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Bridges

Bridges

A blockchain bridge, otherwise known as a cross-chain bridge, connects two blockchains and allows users to send cryptocurrency from one chain to the other. Basically, if you have bitcoin but want to spend it like Ethereum, you can do that through the bridge.

A blockchain bridge is a connection that allows the transfer of tokens and/or arbitrary data from one chain to another. Both chains can have different protocols, rules and governance models, but the bridge provides a compatible way to interoperate securely on both sides.

There are many different designs for bridges, but they can generally be divided into two camps: more centralized bridges that rely on trust or federation, and so-called “trustless” bridges that are more decentralized. Centralized bridges rely on some type of central authority or system to operate, meaning that users are required to place trust in a mediator to use a given app or service.

By contrast, trustless bridges are those in which users don’t have to place trust in a single entity or authority. Rather, the trust is placed in the mathematical truth built into the code. In a decentralized blockchain system, this truth is achieved by many computer nodes reaching a common agreement according to the rules written into the software. This removes many of the problems of centralized systems, which are open to corruption or abuse of power, by using transparency and incentivization of widespread participation.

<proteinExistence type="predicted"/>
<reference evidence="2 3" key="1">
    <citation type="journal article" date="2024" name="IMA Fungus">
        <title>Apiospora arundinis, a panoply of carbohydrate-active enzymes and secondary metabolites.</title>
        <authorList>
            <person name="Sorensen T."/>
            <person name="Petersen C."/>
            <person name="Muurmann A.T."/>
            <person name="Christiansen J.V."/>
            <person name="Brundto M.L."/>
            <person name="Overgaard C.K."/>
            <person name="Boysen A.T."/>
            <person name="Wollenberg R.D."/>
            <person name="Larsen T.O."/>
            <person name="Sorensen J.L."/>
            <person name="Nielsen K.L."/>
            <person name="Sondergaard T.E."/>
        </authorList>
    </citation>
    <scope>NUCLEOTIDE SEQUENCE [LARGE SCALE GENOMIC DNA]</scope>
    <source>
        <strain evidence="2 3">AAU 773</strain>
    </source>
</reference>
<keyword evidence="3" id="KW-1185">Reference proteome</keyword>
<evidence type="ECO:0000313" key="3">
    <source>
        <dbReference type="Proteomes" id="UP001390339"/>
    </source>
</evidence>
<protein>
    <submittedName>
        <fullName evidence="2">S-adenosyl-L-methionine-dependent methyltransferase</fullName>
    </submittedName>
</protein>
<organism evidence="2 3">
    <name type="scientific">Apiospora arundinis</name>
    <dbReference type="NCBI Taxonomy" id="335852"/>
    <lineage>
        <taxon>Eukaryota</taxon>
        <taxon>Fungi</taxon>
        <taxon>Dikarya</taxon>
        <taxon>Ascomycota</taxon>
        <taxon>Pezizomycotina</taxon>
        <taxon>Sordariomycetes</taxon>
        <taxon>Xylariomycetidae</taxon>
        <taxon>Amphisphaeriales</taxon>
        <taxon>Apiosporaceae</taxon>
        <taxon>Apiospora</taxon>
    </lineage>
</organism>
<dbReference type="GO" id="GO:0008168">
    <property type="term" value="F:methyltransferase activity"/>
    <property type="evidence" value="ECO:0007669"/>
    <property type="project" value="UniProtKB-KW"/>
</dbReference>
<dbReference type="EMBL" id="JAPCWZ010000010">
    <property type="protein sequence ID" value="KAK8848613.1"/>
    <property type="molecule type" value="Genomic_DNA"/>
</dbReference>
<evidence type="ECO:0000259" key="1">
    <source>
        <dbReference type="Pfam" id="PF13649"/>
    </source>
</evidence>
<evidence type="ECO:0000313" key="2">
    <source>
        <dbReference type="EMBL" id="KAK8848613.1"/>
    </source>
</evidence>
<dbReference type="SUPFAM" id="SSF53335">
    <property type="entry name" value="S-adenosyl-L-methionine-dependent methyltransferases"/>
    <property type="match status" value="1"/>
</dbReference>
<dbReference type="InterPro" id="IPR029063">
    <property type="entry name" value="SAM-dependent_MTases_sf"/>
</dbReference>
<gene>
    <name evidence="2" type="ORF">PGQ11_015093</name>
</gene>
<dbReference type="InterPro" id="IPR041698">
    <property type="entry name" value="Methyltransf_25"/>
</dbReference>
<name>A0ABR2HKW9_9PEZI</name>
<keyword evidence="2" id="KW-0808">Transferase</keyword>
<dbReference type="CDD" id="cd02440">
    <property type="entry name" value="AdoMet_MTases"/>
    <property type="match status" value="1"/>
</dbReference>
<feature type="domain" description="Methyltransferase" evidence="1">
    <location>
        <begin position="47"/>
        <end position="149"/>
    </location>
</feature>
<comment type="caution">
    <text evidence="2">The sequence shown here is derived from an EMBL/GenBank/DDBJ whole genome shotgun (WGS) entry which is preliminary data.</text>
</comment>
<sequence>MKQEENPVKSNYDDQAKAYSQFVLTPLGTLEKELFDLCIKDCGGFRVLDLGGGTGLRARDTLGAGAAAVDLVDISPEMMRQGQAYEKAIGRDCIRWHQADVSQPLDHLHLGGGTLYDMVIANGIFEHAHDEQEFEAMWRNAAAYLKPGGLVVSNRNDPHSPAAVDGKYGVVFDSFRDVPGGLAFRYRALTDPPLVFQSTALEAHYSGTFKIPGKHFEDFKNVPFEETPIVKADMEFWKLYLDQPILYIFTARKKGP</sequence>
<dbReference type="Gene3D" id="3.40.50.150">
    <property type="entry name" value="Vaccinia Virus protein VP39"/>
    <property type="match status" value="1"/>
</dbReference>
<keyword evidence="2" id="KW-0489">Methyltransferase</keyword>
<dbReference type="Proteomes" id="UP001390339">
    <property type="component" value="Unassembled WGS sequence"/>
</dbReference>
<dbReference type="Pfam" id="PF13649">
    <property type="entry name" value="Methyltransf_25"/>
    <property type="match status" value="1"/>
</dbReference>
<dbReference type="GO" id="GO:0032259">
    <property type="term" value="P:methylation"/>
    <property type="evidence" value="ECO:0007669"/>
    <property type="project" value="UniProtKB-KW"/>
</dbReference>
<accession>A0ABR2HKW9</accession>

Bridges can be created to suit various purposes. They are not only capable of enabling a token on one network to be used on another network, they can also be built to exchange any type of data, including smart contract calls, decentralized identifiers, off-chain information from oracles such as stock market price feeds and much more. For example, a chain anchoring verifiable credentials on Polkadot could be used for KYC (Know Your Customer) requirements by a gaming company built on Ethereum. Bridges allow applications to be even more decentralized, as they are no longer limited by their network of origin.

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